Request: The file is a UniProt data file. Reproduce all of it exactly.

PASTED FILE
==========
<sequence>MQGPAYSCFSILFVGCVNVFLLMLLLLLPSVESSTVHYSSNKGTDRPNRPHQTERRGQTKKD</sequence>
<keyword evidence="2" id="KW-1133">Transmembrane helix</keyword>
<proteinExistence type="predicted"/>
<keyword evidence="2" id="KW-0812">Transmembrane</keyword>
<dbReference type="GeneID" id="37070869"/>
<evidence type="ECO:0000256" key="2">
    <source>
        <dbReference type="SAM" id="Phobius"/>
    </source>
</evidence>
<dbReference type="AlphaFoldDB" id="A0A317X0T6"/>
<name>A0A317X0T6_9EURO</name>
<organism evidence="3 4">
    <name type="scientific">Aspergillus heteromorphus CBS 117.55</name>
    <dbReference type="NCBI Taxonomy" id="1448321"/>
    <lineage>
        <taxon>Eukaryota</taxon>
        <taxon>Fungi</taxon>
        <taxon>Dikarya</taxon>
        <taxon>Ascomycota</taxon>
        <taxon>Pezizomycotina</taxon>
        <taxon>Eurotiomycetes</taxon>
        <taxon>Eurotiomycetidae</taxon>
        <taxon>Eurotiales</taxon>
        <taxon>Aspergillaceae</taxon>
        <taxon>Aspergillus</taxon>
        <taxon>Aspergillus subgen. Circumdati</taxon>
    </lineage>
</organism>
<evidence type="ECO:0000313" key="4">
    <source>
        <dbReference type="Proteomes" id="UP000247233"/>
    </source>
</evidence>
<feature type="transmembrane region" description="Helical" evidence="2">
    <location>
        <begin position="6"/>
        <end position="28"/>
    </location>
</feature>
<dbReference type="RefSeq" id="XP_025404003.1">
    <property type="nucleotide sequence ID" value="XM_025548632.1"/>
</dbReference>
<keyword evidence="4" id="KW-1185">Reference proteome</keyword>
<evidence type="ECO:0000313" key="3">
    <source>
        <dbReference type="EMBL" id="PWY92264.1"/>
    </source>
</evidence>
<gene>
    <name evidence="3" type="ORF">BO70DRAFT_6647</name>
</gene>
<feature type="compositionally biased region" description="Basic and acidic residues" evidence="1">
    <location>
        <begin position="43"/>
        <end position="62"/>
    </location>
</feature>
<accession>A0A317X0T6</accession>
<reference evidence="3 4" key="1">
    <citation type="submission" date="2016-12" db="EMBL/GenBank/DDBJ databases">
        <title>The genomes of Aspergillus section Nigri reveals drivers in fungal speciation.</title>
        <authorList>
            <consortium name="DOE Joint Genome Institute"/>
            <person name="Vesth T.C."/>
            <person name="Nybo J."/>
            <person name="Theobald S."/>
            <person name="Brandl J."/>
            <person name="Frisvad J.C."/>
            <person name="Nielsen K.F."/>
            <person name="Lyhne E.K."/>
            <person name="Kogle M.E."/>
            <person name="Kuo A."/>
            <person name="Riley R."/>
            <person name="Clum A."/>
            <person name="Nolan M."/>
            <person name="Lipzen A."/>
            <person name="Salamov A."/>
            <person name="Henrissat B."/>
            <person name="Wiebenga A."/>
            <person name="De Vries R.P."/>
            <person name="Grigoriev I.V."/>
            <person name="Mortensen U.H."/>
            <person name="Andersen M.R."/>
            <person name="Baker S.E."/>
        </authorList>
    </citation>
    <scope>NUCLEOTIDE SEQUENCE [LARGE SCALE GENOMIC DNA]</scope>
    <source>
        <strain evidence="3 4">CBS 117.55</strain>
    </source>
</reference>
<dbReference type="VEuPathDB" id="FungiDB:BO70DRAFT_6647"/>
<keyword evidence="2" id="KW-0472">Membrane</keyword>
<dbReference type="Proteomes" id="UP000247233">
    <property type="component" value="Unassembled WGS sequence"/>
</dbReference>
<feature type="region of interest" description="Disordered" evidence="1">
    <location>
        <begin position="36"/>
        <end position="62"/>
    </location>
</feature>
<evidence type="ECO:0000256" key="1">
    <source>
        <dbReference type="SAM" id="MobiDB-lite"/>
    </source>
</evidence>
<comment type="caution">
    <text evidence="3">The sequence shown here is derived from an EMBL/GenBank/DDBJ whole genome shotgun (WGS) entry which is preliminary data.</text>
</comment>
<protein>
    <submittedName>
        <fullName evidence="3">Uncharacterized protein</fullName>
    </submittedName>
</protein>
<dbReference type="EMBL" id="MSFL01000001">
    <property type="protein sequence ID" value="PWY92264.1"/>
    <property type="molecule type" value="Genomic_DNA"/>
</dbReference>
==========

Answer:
<sequence>MQGPAYSCFSILFVGCVNVFLLMLLLLLPSVESSTVHYSSNKGTDRPNRPHQTERRGQTKKD</sequence>
<keyword evidence="2" id="KW-1133">Transmembrane helix</keyword>
<proteinExistence type="predicted"/>
<keyword evidence="2" id="KW-0812">Transmembrane</keyword>
<dbReference type="GeneID" id="37070869"/>
<evidence type="ECO:0000256" key="2">
    <source>
        <dbReference type="SAM" id="Phobius"/>
    </source>
</evidence>
<dbReference type="AlphaFoldDB" id="A0A317X0T6"/>
<name>A0A317X0T6_9EURO</name>
<organism evidence="3 4">
    <name type="scientific">Aspergillus heteromorphus CBS 117.55</name>
    <dbReference type="NCBI Taxonomy" id="1448321"/>
    <lineage>
        <taxon>Eukaryota</taxon>
        <taxon>Fungi</taxon>
        <taxon>Dikarya</taxon>
        <taxon>Ascomycota</taxon>
        <taxon>Pezizomycotina</taxon>
        <taxon>Eurotiomycetes</taxon>
        <taxon>Eurotiomycetidae</taxon>
        <taxon>Eurotiales</taxon>
        <taxon>Aspergillaceae</taxon>
        <taxon>Aspergillus</taxon>
        <taxon>Aspergillus subgen. Circumdati</taxon>
    </lineage>
</organism>
<evidence type="ECO:0000313" key="4">
    <source>
        <dbReference type="Proteomes" id="UP000247233"/>
    </source>
</evidence>
<feature type="transmembrane region" description="Helical" evidence="2">
    <location>
        <begin position="6"/>
        <end position="28"/>
    </location>
</feature>
<dbReference type="RefSeq" id="XP_025404003.1">
    <property type="nucleotide sequence ID" value="XM_025548632.1"/>
</dbReference>
<keyword evidence="4" id="KW-1185">Reference proteome</keyword>
<evidence type="ECO:0000313" key="3">
    <source>
        <dbReference type="EMBL" id="PWY92264.1"/>
    </source>
</evidence>
<gene>
    <name evidence="3" type="ORF">BO70DRAFT_6647</name>
</gene>
<feature type="compositionally biased region" description="Basic and acidic residues" evidence="1">
    <location>
        <begin position="43"/>
        <end position="62"/>
    </location>
</feature>
<accession>A0A317X0T6</accession>
<reference evidence="3 4" key="1">
    <citation type="submission" date="2016-12" db="EMBL/GenBank/DDBJ databases">
        <title>The genomes of Aspergillus section Nigri reveals drivers in fungal speciation.</title>
        <authorList>
            <consortium name="DOE Joint Genome Institute"/>
            <person name="Vesth T.C."/>
            <person name="Nybo J."/>
            <person name="Theobald S."/>
            <person name="Brandl J."/>
            <person name="Frisvad J.C."/>
            <person name="Nielsen K.F."/>
            <person name="Lyhne E.K."/>
            <person name="Kogle M.E."/>
            <person name="Kuo A."/>
            <person name="Riley R."/>
            <person name="Clum A."/>
            <person name="Nolan M."/>
            <person name="Lipzen A."/>
            <person name="Salamov A."/>
            <person name="Henrissat B."/>
            <person name="Wiebenga A."/>
            <person name="De Vries R.P."/>
            <person name="Grigoriev I.V."/>
            <person name="Mortensen U.H."/>
            <person name="Andersen M.R."/>
            <person name="Baker S.E."/>
        </authorList>
    </citation>
    <scope>NUCLEOTIDE SEQUENCE [LARGE SCALE GENOMIC DNA]</scope>
    <source>
        <strain evidence="3 4">CBS 117.55</strain>
    </source>
</reference>
<dbReference type="VEuPathDB" id="FungiDB:BO70DRAFT_6647"/>
<keyword evidence="2" id="KW-0472">Membrane</keyword>
<dbReference type="Proteomes" id="UP000247233">
    <property type="component" value="Unassembled WGS sequence"/>
</dbReference>
<feature type="region of interest" description="Disordered" evidence="1">
    <location>
        <begin position="36"/>
        <end position="62"/>
    </location>
</feature>
<evidence type="ECO:0000256" key="1">
    <source>
        <dbReference type="SAM" id="MobiDB-lite"/>
    </source>
</evidence>
<comment type="caution">
    <text evidence="3">The sequence shown here is derived from an EMBL/GenBank/DDBJ whole genome shotgun (WGS) entry which is preliminary data.</text>
</comment>
<protein>
    <submittedName>
        <fullName evidence="3">Uncharacterized protein</fullName>
    </submittedName>
</protein>
<dbReference type="EMBL" id="MSFL01000001">
    <property type="protein sequence ID" value="PWY92264.1"/>
    <property type="molecule type" value="Genomic_DNA"/>
</dbReference>